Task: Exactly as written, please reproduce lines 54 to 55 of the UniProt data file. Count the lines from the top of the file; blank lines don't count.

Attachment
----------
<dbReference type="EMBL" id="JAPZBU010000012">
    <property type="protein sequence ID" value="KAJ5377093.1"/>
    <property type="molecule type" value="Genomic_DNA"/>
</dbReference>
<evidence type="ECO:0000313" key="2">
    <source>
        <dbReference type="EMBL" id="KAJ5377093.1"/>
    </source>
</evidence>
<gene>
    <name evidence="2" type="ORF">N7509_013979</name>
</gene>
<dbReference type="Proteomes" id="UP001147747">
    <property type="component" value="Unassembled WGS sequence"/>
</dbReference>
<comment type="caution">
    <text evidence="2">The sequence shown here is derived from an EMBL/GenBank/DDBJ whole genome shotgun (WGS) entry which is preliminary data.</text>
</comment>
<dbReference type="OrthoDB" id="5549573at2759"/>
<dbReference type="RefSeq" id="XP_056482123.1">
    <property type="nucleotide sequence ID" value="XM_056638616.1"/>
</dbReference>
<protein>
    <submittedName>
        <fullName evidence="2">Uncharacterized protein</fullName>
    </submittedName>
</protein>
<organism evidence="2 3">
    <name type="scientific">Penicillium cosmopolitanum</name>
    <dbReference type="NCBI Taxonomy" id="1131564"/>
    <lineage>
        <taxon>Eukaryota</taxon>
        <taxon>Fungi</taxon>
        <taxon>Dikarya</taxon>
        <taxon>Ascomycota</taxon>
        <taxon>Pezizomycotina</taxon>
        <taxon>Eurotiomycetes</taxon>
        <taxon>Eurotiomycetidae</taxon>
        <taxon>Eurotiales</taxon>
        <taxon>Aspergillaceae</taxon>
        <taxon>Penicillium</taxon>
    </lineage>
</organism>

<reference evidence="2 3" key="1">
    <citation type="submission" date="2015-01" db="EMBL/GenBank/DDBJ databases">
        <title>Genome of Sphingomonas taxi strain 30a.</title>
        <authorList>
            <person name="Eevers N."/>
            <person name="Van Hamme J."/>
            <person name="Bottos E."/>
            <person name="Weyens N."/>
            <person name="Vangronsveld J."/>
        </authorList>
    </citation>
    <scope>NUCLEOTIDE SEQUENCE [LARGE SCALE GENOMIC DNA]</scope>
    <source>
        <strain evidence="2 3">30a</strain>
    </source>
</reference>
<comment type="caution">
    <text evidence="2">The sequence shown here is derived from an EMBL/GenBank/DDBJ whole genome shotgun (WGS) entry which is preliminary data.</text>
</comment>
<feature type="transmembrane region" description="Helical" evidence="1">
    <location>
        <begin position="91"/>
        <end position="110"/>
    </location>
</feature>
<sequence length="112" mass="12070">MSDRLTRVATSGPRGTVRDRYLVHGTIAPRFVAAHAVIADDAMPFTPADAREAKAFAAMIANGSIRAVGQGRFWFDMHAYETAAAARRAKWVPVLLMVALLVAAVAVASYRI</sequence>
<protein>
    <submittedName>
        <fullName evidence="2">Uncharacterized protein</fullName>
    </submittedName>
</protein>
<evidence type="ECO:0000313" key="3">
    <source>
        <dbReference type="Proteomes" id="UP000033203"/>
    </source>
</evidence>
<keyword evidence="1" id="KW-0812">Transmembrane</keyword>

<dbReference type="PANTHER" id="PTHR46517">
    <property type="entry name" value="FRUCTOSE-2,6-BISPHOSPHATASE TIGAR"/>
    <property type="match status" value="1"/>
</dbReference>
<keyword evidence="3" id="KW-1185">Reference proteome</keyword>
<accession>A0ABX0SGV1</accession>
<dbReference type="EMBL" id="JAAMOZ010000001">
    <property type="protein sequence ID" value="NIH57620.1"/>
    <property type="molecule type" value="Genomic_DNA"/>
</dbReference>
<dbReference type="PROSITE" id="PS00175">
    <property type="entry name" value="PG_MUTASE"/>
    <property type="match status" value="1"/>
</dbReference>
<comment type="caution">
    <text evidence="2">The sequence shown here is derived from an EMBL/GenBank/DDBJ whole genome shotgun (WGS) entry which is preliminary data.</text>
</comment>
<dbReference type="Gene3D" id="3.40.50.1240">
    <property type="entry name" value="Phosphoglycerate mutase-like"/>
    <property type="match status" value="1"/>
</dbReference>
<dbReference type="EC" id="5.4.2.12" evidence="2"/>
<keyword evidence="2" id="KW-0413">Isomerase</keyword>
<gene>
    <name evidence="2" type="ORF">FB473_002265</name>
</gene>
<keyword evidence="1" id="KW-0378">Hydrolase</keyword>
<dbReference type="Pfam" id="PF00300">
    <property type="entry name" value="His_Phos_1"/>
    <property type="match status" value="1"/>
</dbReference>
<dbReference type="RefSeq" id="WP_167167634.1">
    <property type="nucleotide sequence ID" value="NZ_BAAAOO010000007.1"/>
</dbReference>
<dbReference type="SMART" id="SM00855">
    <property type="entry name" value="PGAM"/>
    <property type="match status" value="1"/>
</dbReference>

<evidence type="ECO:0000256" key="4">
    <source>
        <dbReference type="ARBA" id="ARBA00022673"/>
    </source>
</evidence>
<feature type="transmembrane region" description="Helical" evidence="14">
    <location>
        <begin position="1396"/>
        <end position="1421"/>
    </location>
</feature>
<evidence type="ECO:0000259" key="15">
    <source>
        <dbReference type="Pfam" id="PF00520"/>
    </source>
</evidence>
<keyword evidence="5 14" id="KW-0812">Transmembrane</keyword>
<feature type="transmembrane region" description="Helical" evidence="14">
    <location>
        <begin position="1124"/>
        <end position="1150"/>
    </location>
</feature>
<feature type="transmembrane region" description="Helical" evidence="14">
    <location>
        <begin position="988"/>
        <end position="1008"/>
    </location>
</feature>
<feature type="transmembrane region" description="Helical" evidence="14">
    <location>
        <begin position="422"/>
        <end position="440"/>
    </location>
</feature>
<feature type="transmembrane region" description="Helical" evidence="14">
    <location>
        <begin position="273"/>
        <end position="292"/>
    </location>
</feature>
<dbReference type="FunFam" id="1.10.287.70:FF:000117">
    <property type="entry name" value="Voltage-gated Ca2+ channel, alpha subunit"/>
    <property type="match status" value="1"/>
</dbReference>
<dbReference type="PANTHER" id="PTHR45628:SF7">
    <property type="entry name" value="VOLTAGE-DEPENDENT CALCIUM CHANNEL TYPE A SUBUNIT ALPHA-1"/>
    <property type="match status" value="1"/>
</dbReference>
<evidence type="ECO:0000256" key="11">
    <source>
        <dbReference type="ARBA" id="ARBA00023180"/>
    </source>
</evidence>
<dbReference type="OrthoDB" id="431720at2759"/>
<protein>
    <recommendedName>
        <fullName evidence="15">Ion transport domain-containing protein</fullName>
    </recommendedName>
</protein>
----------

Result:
    </citation>
    <scope>NUCLEOTIDE SEQUENCE [LARGE SCALE GENOMIC DNA]</scope>